“Anybody who works here accepts that there is a legacy to fulfil, and it is our duty to match the excellence and caring nature of those that have gone before.”

Finance Assistant at the Marillac, Katy Cutmore, says she feels lucky to work in such a place:

“The Marillac has – and continues to – evolve, making it the truly unique, special place for residents, staff and families that it is.

“I have seen many changes during my time here, but the five values are always paramount.”

The Marillac contains a full multi-disciplinary clinical team for its 52 residents, including Physiotherapy, Occupational Therapy, Speech and Language Therapy, Music Therapy and Psychology, as well as state-of-the-art equipment. The centre also offers day and outpatient therapy services.

Patricia McCarthy, the wife of former resident Gerry McCarthy, says being at the Marillac Centre was like being in a beautiful sanctuary:

“We are so grateful for all the aspects of our shared experience at the Marillac – physical, emotional, spiritual, medical – and also the loving care we saw so often.

“The family were always made to feel at home there with him too. Gerry’s eight-year-old grandson always felt welcome when he visited his grandad and is doing a 5km sponsored run for the Centre in September.”

Husband of a former resident of the Marillac, Barry Hawkins, says seeking support from the Marillac was the best decision they ever made:

“My wife was a resident at the Marillac for nearly five years after falling off a horse and sustaining brain damage. On visiting the centre, all my prayers were answered. The service my wife received was to the highest standard possible, and the other part was they looked after me and my family.”

This will be the second milestone that the charity has reached this year, after becoming an independent charitable company on 1st April 2021. The Marillac simultaneously became a member of the Daughters of Charity Services group, a family of Vincentian charities responding practically to present and emerging poverties across Great Britain. | 9 September 2021

The Bullens on a family holiday. L R Carl Ffion Rebecca with Winnie the Pooh scaled e1631180667685A 10k night-time walk in aid of leading Cardiff charity City Hospice will return for a second year on September 18.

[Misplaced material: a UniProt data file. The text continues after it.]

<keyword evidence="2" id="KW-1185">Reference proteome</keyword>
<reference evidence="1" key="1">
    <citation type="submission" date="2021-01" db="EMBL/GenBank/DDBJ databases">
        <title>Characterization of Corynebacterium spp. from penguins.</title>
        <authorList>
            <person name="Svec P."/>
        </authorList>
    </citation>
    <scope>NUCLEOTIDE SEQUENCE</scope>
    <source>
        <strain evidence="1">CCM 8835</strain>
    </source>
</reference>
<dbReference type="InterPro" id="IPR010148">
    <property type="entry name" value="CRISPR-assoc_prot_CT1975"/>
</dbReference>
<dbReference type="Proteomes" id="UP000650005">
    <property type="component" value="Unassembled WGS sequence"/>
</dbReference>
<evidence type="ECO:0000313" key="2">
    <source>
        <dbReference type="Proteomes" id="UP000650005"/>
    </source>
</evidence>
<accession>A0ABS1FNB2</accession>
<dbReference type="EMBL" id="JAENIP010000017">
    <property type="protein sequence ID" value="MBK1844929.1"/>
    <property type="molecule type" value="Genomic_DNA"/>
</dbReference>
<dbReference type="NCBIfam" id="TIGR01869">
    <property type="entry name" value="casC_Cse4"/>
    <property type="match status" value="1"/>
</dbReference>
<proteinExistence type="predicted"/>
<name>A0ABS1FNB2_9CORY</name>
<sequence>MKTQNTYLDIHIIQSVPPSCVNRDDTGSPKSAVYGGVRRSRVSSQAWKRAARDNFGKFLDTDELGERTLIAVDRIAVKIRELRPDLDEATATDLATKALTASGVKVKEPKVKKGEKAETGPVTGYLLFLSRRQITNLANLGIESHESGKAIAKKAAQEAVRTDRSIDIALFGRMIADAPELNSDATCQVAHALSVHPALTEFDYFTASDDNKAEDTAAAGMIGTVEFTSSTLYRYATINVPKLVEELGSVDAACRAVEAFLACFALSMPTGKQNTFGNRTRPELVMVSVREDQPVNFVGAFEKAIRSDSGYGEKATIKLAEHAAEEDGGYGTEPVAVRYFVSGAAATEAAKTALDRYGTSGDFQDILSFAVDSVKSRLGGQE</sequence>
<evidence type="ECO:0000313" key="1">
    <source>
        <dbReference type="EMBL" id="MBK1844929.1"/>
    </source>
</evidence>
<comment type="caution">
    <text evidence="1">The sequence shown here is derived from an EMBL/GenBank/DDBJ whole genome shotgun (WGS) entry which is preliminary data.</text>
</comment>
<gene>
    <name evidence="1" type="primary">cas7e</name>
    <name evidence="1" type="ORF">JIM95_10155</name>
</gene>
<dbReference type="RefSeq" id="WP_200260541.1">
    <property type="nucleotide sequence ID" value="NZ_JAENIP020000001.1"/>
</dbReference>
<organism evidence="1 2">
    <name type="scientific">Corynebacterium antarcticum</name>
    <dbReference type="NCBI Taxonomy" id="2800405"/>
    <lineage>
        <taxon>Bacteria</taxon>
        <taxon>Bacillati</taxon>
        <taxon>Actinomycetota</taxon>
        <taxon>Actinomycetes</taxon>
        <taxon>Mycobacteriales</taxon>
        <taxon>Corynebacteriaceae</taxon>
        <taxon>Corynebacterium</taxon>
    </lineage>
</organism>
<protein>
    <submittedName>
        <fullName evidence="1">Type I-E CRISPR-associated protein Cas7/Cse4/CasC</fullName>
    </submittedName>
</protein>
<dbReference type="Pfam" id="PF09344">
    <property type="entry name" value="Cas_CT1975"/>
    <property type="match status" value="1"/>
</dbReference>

The Sparkle Walk, sponsored by Dario Security, first took place in 2019 and returns after a hiatus due to the coronavirus pandemic. The 10k route starts and finishes within the grounds of Insole Court and travels through Llandaff and Whitchurch, including a stop at City Hospice where participants will have a chance to leave a message for their loved ones in the specially designed Memory Garden.

Among this year’s participants will be Rebecca Bullen, who is walking with a group of ten family members and friends in memory of her husband Carl, who passed away from cancer in June 2019.

Rebecca said:

“Since supporting the Forever Flowers campaign, I have found talking and raising awareness about the hospice to be a positive step in supporting me with my grief. I want to support City Hospice for the care they gave Carl at the end of his life and the support they have given my daughter Ffion and I since.

“The Sparkle Walk is a few days before what would have been Carl’s 40th birthday, and it will be very special to come together with my loved ones and join other supporters of the charity to share our memories. I hope the stars will shine on all of us and that this will be the first of many Sparkle Walks for me, my family and friends to support the amazing charity that is City Hospice.”

The only home-based specialist palliative care provider in the capital, City Hospice, provides care to people with terminal or life-limiting illnesses such as cancer, dementia, chronic obstructive pulmonary disease (COPD), and motor neurone disease (MND).

The charity provides care to 550 patients at any one time, as well as counselling and support services for families.

Liz Andrews, Chief Executive of City Hospice, said:

“We are delighted to bring back our Sparkle Walk and are working closely with the venue to ensure a safe experience for all involved. It is fantastic to see new walkers such as Rebecca and returning participants taking part in this year’s event, which is a brilliant opportunity to come together and let the memory of lost loved ones shine on.” | 9 September 2021